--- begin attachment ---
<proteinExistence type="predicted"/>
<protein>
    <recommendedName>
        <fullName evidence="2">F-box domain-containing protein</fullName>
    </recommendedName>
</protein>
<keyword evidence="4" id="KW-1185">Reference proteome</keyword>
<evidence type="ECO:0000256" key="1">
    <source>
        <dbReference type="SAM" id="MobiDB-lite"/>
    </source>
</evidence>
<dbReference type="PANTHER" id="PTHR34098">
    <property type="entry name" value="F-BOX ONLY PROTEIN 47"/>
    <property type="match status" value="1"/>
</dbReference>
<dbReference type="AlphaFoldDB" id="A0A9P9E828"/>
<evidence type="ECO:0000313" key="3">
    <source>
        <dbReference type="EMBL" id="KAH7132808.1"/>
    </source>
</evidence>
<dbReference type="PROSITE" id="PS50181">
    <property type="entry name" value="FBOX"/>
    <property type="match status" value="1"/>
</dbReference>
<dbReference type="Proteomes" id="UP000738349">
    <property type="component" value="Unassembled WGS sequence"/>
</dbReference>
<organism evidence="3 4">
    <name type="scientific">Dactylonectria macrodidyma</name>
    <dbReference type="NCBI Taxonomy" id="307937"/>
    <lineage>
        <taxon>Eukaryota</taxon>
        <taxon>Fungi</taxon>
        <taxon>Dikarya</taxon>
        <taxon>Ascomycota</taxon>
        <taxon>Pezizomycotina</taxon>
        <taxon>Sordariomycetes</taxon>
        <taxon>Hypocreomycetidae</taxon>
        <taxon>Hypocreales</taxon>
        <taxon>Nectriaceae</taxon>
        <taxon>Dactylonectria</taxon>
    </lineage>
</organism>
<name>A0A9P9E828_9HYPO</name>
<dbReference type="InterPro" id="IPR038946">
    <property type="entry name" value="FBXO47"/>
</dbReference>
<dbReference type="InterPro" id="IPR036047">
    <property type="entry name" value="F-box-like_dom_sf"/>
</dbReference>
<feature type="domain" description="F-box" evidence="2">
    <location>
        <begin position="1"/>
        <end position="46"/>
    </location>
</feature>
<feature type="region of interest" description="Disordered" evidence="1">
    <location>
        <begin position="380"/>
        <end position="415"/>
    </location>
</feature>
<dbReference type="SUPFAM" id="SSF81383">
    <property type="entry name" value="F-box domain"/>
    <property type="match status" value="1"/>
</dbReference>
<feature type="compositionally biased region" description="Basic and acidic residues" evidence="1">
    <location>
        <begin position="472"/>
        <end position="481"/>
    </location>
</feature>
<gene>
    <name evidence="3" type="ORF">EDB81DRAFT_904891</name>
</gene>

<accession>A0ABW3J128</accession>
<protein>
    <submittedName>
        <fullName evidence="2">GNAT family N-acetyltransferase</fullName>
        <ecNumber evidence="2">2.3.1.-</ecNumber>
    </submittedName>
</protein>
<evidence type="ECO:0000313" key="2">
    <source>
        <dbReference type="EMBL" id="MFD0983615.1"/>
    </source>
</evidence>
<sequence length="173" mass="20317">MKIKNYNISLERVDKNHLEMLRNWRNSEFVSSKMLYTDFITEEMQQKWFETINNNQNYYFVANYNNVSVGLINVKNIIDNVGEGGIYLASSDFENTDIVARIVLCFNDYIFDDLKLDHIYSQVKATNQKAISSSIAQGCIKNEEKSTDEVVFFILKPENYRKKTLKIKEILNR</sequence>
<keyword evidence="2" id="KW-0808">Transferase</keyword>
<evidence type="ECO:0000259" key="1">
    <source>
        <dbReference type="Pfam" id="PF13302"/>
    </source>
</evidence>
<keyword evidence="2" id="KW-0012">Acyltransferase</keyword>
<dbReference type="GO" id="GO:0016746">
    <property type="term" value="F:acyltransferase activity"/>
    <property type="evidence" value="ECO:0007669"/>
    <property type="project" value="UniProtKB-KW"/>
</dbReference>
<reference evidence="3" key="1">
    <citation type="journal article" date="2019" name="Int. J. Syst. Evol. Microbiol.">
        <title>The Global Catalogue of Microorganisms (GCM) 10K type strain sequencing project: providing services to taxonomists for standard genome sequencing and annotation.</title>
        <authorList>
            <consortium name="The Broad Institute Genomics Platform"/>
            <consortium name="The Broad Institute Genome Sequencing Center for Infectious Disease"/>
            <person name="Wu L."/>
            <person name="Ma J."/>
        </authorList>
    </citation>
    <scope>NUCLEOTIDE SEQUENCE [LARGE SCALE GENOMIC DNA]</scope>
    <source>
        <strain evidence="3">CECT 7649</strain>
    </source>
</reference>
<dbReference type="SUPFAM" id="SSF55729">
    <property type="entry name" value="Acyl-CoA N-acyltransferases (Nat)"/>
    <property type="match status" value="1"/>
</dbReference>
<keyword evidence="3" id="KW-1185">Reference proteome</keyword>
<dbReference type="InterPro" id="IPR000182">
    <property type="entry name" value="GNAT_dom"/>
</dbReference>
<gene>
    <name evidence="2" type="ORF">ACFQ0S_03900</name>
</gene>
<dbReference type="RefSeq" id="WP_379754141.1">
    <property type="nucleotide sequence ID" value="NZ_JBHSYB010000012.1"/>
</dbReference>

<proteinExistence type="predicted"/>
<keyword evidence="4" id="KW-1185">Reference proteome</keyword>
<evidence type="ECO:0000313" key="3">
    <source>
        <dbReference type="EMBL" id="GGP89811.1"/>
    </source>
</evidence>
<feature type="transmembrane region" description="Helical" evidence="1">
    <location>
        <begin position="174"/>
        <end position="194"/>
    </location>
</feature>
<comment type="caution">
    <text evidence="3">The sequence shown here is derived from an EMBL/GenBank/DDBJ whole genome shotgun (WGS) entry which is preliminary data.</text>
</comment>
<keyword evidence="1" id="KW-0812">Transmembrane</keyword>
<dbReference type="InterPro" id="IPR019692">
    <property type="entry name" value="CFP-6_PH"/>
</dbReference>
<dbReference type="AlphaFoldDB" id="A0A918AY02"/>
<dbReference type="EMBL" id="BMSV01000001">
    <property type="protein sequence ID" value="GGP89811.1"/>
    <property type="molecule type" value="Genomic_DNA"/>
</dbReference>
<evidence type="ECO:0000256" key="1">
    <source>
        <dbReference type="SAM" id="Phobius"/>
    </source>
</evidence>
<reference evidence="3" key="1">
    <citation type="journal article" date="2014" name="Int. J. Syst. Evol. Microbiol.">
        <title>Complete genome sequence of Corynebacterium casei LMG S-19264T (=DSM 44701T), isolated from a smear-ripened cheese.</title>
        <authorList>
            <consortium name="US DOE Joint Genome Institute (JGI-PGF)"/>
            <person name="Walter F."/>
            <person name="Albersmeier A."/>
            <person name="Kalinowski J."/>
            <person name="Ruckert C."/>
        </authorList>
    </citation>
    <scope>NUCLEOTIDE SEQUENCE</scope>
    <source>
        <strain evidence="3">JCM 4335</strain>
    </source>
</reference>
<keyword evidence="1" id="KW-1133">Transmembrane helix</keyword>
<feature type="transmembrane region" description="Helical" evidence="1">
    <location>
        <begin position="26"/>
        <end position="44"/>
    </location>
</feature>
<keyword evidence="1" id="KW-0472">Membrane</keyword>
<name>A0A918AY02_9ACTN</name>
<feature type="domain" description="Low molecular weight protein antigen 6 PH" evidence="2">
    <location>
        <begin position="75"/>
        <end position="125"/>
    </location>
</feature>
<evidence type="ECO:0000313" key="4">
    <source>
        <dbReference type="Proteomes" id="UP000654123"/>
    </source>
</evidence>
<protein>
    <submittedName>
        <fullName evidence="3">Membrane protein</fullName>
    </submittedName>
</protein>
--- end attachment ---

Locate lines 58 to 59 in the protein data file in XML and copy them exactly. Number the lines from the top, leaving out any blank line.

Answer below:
</feature>
<feature type="region of interest" description="Disordered" evidence="1">